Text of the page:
In their de-cluttering efforts the Tidy Bears rediscovered a House of Lords Select Committee report I was given in March 2013, entitled ” Ready for Ageing ? ” I can’t imagine why I didn’t write about it at the time, maybe I didn’t expect anything to come of it. Commissioning reports and then ignoring their recommendations is a fairly standard politicians’ way of avoiding making difficult decisions.
So four years on, let’s see what has happened to the report’s ten recommendations :- (recommendations are in bold type, my commentary in italics )
- End the cliff-edge of retirement, by enabling more people to work part-time. Certainly more older people are having to work part-time, but this may be out of necessity rather than choice.
- Tackle the uncertainty of defined contribution pensions. The only certainty about these pensions is that they still offer poor value for your money.
- Improve housing equity release options by reducing excessive charges and risks. This is a critically important issue for older people trying to release resources in later life, but sadly the lenders continue to exploit their monopoly position in an uncompetitive market and take advantage of vulnerable people. Government intervention is required, but probably will not happen ☹️
- Transform the NHS and Social Services to meet rising demand. Since 2013 the demands have certainly increased and the response has been extended hospital waiting times and cut backs on Social Services. ☹️ But there has been no sign of any better co-ordination between the NHS and Social Services.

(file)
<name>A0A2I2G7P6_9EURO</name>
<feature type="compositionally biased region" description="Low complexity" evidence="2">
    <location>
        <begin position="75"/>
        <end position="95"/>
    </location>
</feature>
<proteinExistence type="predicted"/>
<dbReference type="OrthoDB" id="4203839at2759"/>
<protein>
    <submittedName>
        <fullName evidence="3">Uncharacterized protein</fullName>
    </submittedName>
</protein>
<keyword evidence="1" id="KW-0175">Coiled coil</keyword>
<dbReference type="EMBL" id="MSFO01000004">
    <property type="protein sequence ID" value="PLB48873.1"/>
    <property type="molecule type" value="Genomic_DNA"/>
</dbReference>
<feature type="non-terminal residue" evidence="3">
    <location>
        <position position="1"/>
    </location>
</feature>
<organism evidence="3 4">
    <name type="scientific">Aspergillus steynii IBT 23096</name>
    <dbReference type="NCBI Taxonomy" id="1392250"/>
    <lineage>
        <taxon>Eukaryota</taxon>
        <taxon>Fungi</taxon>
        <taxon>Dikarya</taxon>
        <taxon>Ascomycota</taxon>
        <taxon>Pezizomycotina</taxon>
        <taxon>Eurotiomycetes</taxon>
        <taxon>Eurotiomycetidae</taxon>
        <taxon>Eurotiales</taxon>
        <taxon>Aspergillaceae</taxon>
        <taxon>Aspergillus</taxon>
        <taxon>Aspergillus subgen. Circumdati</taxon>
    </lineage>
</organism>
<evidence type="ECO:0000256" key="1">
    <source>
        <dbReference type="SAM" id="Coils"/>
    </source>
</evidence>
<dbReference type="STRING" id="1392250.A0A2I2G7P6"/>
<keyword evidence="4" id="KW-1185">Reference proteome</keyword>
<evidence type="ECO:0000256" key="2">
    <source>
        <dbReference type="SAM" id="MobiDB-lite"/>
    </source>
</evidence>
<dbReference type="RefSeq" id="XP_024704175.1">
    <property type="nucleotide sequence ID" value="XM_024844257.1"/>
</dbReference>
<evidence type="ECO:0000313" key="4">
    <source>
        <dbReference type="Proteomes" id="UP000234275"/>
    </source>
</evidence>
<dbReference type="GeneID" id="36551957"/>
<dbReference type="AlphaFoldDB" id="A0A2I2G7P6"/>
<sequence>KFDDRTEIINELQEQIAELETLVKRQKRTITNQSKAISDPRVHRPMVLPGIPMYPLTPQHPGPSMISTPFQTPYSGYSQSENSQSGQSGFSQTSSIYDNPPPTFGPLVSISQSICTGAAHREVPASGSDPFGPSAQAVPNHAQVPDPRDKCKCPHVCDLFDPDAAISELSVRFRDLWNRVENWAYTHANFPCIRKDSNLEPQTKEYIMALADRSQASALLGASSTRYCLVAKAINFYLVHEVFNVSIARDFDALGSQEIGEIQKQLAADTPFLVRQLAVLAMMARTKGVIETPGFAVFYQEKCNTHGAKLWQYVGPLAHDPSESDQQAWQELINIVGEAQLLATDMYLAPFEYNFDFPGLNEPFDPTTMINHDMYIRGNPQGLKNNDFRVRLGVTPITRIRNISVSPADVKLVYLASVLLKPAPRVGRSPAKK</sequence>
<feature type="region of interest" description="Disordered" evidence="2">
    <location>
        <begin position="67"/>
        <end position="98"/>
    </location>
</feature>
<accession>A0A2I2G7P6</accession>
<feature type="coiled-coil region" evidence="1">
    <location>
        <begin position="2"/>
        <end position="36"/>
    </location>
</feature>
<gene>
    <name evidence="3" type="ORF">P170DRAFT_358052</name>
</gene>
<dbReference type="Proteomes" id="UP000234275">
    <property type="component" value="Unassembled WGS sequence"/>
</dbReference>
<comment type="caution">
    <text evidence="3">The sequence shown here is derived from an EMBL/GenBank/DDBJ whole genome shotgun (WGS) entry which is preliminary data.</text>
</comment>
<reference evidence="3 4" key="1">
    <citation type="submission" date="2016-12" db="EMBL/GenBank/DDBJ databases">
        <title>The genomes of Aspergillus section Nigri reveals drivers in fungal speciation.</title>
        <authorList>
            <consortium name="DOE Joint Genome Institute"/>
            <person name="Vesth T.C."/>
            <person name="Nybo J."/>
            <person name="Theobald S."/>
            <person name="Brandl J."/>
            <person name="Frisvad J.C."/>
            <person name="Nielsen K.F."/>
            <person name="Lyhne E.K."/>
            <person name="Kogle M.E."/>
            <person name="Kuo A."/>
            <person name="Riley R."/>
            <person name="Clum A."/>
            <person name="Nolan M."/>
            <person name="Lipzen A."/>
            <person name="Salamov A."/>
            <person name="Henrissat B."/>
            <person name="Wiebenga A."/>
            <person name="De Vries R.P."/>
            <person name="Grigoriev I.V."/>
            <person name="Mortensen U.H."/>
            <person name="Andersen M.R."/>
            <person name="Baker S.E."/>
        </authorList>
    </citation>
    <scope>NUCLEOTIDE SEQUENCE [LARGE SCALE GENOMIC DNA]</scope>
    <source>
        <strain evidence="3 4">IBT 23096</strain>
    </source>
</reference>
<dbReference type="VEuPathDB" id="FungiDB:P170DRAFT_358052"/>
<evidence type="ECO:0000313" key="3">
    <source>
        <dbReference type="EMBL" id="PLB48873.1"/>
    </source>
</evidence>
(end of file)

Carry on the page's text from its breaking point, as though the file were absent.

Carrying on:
- Develop a 24 hour / 7 day a week service. This is one area where the Government has tried to make changes. It resulted in protracted industrial action by junior doctors. It is not clear if any benefits have emerged as a result. ☹️ But it did end with a lot of ill-feeling and low morale.
- Jointly fund the NHS and Social Services. This has been talked about for years, but neither the NHS nor Social Services wants to give up part of their empire or their budget to the other. So nothing changes and older people are pushed from pillar to post.
- Government to set out a framework for radically transformed health care for the ageing population before 2015. There are no Nye Bevan’s amongst our current politicians. Too many vested interests all pull in different directions and patients’ interests are often the last thing on their agenda. Getting re-elected is always the politicians’ priority. Professional self-interest is always an undercurrent for the clinicians. More money for the NHS is the only area they all agree upon.
- Urgently plan to better address the housing needs of the older population. Since this recommendation was made the output of new retirement housing has almost slowed to a standstill. Planning delays continue to be a problem and proposed changes to housing benefit question the financial viability of new schemes.
- Publish a White Paper analysing the vision for public services in an ageing population. There was a White Paper earlier this year, but vision didn’t come into it. Rather it was a rehash of old ideas which barely scratch the surface of the scale of the issues. ( see my blog “Housing Delusion” by clicking on February 19, 2017 in the Archive.)
- After the 2015 General Election establish two more Commissions. THE ULTIMATE POLITICAL ANSWER TO EVERY DIFFICULT PROBLEM. NO REAL ANSWER JUST ANOTHER REPORT. OR IN THIS CASE TWO REPORTS.
POSTSCRIPT AFTER FOUR YEARS:-
THIS WAS A VERY GOOD REPORT WHICH IN MY VIEW WAS A SOUND EVALUATION OF THE PROBLEM AND SOME VERY CLEAR INSIGHTS INTO HOW THE ISSUES SHOULD BE ADDRESSED.